By the end of 2004 there was a job opportunity to join INIA-CIFOR as a Research Collaborator. I applied for the position and I finally won it in 2005 and later promoted to Research Assistant in 2008. Consequently I had to put aside my initial scientific career. However, as I had demonstrated my capacity for research I was permitted to continue publishing scientific results. During 2005 I collected data necessary to model growth at tree level, including soil data. Because of my initial interest in environment-growth relationships Dr. Gregorio Montero, who was my co-advisor in INIA-CIFOR, offered me the possibility to profit lessons from the extension course in Multivariate Analysis by relating soil attributes with site index in stone pine stands (P. pinea L.) (Bravo-Oviedo et al. 2005). For the first time, perceptual maps of correspondence analysis was presented in forestry literature. The graphs indicate that there were a strong association between low site index classes, clay and impermeable soils. The relation between soil texture and site index classes was weaker in high site index classes, indicating that in areas with the same climate conditions, differences in soil texture are the main environmental factors affecting growth. One of the main results in my career during this period was the assessment of competition-induced mortality for P. pinaster Ait. and P. sylvestris L. (Bravo-Oviedo et al. 2006). This comparative study showed the differential survival rate of both species and the factors affecting them. Two kind of competition induced mortality in P. pinaster: asymmetric or light-competition represented by the social position of a tree within the stand and competition for below ground resources (symmetric competition) indicated by the cross-sectional dimension of each tree (basal area). For P. sylvestris L. partial asymmetric competition was identified as the main driver of mortality because of the important role of size inequality.. In 2007 I resumed my Ph.D. and I focused on individual tree dominant height-growth and its relation with climate and soil and applying relevant new methodologies in growth modeling like Generalized Algebraic Difference Approach (GADA) I proposed a new method for assessing local and global parameters in site index equations (Bravo-Oviedo et al. 2007). The method consisted of plotting initial parameter estimates against a surrogate of the growth intensity factor (a key concept in the GADA methodology). The surrogate is the actual site index, namely the true dominant height at any base-age obtained from sample trees. In order to avoid base-age dependency, which it is an unwanted constraint, the relation was found to be invariant across different base-age. The application of this method facilitates the selection of an appropriate GADA expression reducing the alternatives and assisting growth hypothesis. The paper also revealed some inter-regional variability in height growth pattern, although the factors that might have led to such variation were not identified. This lack of known factors for explaining height growth variation was a debatable issue during my international training in Portugal [IT.4] at Istituto Superior de Agronomia under the supervision of Dr. Margarida Tomé. As a fruitful collaboration and understanding with her I developed a GADA model in which local climate and lithology was incorporated in the model formulation (Bravo-Oviedo et al. 2008). This implies that the height growth model becomes local, as opposed to regional which means more flexibility and growth options, for example it allows different growth trajectories for two stands with the same initial age and initial height but different climate and/or lithology. This was the first time that environmental information was incorporated explicitly in GADA methodology and it has been replicated by in other species. The model was a climate-based model and I explored, in close collaboration with Dr. Clemente Gallardo-Andrés from the Instituto de Ciencias Ambientales of University of Castilla-La Mancha, the applicability of the climate-based model with data from Regional Climate Models developed by eight European Institutions (Bravo-Oviedo et al. 2010). Predictions indicated under SRES-A2 scenario showed a decreasing trend in forest productivity of P. pinaster Ait. but with some variability among regions and site quality classes, inasmuch as southern populations will be more affected.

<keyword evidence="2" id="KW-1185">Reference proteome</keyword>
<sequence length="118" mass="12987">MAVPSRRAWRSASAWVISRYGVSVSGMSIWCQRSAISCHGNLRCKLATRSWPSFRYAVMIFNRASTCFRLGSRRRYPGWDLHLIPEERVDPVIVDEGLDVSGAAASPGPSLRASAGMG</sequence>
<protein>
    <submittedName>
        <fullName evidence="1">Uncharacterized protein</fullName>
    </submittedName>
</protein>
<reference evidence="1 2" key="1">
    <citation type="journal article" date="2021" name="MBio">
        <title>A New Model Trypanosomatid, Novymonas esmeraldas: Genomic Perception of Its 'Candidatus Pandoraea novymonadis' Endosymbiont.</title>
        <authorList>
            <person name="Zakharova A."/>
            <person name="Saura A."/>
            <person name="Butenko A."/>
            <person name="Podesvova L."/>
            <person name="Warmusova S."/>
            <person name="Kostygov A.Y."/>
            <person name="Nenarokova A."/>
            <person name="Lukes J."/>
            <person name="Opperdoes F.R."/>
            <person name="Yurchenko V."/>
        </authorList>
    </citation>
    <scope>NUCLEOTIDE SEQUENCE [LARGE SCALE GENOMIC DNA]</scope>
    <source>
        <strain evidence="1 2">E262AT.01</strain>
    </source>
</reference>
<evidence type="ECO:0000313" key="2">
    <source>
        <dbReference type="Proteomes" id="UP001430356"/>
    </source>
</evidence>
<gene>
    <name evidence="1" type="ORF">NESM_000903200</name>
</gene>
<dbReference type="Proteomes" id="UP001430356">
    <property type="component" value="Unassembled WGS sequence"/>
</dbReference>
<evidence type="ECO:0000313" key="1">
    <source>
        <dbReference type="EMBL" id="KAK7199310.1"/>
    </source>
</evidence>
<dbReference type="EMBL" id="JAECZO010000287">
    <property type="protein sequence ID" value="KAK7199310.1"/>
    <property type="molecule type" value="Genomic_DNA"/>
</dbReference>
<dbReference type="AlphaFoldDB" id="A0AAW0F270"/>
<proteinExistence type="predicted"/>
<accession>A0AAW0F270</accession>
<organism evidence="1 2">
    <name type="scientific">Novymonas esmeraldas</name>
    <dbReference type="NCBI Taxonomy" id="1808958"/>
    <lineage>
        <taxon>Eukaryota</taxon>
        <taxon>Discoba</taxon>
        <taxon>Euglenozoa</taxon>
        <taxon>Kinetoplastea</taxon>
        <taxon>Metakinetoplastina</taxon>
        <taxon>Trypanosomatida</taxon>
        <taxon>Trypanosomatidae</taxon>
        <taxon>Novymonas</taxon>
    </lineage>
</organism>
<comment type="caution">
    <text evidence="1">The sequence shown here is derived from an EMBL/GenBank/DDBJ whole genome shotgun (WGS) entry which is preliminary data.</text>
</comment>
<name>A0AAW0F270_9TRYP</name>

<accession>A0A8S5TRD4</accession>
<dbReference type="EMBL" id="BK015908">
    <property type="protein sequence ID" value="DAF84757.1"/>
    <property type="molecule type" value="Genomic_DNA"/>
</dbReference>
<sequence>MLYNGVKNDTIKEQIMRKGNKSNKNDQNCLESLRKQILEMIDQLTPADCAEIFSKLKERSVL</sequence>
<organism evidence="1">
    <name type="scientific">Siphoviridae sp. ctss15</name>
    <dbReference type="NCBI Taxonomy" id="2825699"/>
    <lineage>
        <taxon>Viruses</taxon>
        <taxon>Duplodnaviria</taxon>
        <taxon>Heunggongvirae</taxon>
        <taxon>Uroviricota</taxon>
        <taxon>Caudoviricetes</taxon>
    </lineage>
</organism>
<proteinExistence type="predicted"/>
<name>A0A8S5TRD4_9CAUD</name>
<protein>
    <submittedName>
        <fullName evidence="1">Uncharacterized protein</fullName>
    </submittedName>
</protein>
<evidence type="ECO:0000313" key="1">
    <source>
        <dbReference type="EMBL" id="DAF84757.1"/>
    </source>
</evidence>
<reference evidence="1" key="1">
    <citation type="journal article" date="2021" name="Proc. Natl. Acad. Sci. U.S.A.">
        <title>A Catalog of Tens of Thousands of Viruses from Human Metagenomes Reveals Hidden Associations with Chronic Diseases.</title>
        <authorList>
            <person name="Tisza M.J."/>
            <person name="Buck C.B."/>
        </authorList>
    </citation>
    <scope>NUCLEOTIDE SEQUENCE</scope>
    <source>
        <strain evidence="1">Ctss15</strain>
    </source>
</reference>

This period is the consolidation of the research line in stand and dominant height growth modelling using climate variables (Bravo-Oviedo et al. 2011; Bravo et al. 2011; Mora et al. 2012; López-Senespleda et al. 2014) and the opening of a new search line about the impact of forest thinning in carbon sequestration (Ruiz-Peinado et al. 2013, 2014).